SECM is a powerful technique for electrochemical characterization of nanomaterials and nanosystems at high spatial resolution.2, 11 Recently, we employed the feedback mode of SECM to drive and probe electron transport at an individual nanoband, which is not attached to a contact electrode and is electrically isolated on an insulating substrate in an electrolyte solution (Figure 1).12, 13 Specifically, a redox molecule (blue spheres) is electrolyzed at the tip of an ultramicroelectrode probe that is brought to the proximity of a nanoband. Electrolysis of the tip-generated species (orange spheres) at the nanoband surface regenerates the original redox species, which is detected amperometrically at the tip. Importantly, mediator regeneration at the surface of an unbiased nanoband drives electron transport through the nanoband and subsequent electrolysis of the original mediator at the exterior surface of the nanoband. Thus, a nanogap in a nanoband is expected to limit the lateral electron transport and affect the tip current response.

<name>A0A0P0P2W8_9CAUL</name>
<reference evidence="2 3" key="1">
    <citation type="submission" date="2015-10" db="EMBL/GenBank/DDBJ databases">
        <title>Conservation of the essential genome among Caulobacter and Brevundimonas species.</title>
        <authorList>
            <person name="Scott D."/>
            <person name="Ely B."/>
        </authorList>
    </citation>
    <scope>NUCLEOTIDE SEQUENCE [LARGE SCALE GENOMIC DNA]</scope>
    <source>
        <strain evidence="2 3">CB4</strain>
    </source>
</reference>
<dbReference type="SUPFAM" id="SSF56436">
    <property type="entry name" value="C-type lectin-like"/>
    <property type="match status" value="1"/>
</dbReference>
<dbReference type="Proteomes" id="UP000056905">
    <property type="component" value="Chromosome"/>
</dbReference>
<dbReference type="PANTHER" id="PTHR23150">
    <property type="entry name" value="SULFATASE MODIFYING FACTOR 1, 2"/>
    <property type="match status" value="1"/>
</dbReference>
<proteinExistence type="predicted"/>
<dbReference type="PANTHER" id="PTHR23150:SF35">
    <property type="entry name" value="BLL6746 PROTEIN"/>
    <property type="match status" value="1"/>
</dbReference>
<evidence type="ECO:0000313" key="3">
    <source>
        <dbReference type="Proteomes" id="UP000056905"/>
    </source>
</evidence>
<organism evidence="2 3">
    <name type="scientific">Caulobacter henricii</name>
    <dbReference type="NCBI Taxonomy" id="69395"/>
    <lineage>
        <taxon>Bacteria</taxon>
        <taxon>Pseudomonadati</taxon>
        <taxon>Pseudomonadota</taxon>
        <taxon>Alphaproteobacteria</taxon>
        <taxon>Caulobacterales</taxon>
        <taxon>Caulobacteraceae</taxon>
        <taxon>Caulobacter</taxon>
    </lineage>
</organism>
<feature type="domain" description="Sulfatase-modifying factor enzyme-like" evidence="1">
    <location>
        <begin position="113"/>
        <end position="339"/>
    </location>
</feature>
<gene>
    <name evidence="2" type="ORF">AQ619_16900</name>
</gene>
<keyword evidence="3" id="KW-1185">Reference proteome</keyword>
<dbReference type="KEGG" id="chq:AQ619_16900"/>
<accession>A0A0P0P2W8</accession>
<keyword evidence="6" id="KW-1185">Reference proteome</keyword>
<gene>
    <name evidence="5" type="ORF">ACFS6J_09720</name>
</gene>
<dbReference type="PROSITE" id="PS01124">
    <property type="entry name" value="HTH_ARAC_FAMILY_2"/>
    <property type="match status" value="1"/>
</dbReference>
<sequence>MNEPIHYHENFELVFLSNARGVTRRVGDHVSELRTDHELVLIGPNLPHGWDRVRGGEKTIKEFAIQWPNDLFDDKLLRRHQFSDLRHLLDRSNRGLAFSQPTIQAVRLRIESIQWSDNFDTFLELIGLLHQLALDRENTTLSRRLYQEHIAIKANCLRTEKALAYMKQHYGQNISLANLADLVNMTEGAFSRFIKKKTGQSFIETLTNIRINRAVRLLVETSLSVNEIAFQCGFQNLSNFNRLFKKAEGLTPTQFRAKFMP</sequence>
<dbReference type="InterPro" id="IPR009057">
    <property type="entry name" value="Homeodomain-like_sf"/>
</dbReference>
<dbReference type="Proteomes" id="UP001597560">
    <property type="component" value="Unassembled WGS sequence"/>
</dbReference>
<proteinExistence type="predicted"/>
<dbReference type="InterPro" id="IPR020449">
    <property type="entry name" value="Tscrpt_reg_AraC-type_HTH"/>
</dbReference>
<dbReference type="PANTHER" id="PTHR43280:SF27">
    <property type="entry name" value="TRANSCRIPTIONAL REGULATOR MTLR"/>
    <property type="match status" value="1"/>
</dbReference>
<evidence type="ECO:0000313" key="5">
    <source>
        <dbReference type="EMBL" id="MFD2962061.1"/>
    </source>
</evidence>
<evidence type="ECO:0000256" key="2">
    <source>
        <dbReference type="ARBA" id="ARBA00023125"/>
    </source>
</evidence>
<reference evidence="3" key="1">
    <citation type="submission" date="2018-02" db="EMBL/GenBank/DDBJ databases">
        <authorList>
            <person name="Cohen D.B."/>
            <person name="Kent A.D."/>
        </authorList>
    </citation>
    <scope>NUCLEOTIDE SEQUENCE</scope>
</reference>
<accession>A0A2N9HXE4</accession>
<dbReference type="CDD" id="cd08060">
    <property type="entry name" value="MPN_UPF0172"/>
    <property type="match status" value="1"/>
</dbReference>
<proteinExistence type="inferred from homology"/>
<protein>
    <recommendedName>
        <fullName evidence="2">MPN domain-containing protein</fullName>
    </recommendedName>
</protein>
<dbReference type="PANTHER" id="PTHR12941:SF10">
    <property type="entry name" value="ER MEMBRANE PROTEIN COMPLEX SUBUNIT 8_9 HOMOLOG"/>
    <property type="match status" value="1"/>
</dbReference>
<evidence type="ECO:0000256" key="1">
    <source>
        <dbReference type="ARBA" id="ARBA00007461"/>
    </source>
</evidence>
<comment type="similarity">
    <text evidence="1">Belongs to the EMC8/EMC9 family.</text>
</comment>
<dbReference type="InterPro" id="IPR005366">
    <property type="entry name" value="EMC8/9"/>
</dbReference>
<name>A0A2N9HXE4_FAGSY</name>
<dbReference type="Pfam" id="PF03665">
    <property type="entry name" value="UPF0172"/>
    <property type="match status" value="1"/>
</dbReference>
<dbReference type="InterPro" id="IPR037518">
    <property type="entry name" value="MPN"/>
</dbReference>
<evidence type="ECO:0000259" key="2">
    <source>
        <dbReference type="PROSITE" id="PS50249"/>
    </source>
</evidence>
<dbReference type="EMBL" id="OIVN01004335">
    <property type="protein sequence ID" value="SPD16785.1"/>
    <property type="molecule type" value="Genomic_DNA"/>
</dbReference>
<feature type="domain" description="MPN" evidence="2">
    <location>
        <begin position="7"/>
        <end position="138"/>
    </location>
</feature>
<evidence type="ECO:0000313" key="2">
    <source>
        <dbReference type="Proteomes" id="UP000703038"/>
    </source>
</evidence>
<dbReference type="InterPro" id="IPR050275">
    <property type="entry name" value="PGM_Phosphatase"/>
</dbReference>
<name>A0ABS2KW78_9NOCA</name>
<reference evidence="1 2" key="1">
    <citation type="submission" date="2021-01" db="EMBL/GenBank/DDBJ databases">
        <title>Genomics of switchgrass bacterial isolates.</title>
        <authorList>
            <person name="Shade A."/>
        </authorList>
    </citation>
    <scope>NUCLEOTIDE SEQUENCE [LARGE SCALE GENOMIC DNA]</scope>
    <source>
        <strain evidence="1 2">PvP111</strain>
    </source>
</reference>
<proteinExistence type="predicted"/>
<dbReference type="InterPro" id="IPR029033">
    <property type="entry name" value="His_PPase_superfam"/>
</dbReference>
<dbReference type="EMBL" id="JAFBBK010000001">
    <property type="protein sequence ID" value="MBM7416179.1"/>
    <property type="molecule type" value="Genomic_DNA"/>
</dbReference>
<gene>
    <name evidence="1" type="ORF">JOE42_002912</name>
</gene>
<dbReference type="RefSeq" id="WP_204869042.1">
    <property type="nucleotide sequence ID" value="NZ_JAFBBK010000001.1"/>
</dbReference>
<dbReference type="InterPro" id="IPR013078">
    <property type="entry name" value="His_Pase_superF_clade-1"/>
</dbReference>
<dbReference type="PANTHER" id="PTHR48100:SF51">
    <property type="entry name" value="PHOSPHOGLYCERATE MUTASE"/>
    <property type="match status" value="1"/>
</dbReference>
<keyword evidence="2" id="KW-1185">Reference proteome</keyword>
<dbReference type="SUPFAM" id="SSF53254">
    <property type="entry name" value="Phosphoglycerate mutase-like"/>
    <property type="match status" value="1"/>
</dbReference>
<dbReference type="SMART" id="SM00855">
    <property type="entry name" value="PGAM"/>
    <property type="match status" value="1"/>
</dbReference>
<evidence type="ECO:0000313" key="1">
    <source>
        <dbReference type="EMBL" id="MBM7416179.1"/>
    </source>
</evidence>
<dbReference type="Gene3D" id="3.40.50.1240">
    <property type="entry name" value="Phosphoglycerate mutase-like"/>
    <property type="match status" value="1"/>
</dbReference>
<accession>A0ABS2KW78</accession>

This work describes the proof-of-concept experiment to enable spatially resolved detection of a nanogap by SECM in the feedback mode. Interestingly, we find that a unique peak current response is obtained at an SECM probe when the tip is scanned above an insulating nanogap in an unbiased nanoband. Numerical simulations reveal a mechanism of the SECM feedback response to an insulating nanogap. Moreover, we discuss how a tip current is affected by nanogap conductivity, which depends on electron transport properties of the nanogap.
Gap-free Au nanobands were fabricated on the SiO2/Si substrate by electron-beam lithography and characterized in detail as reported elsewhere.13 A gap was formed by gradual degradation of a nanoband during storage. Figure 2 shows an SEM image of the 37 nm-wide nanogap formed at 22 μm from an end of a 50 μm-long Au nanoband. Only the 37 nm-wide gap was detected by SEM and AFM. The lack of a gap in another 50 μm-long nanoband as studied for a comparison was confirmed by SEM and AFM. The SEM and AFM studies also demonstrate non-uniform width and height of the nanobands, respectively. While the gapped nanoband is uniform around the nanogap (Figure 2), the band width varies between 43 and 89 nm along the longest axis toward the ends. The width of the gap-free nanoband also varies between 38 and 66 nm. These variations are due to the degradation because the width of original nanobands was uniformly 100 nm. The height of degraded nanobands determined by AFM also varies (between 34 and 50 nm) and is lower than the height of original nanobands (between 43 and 51 nm).13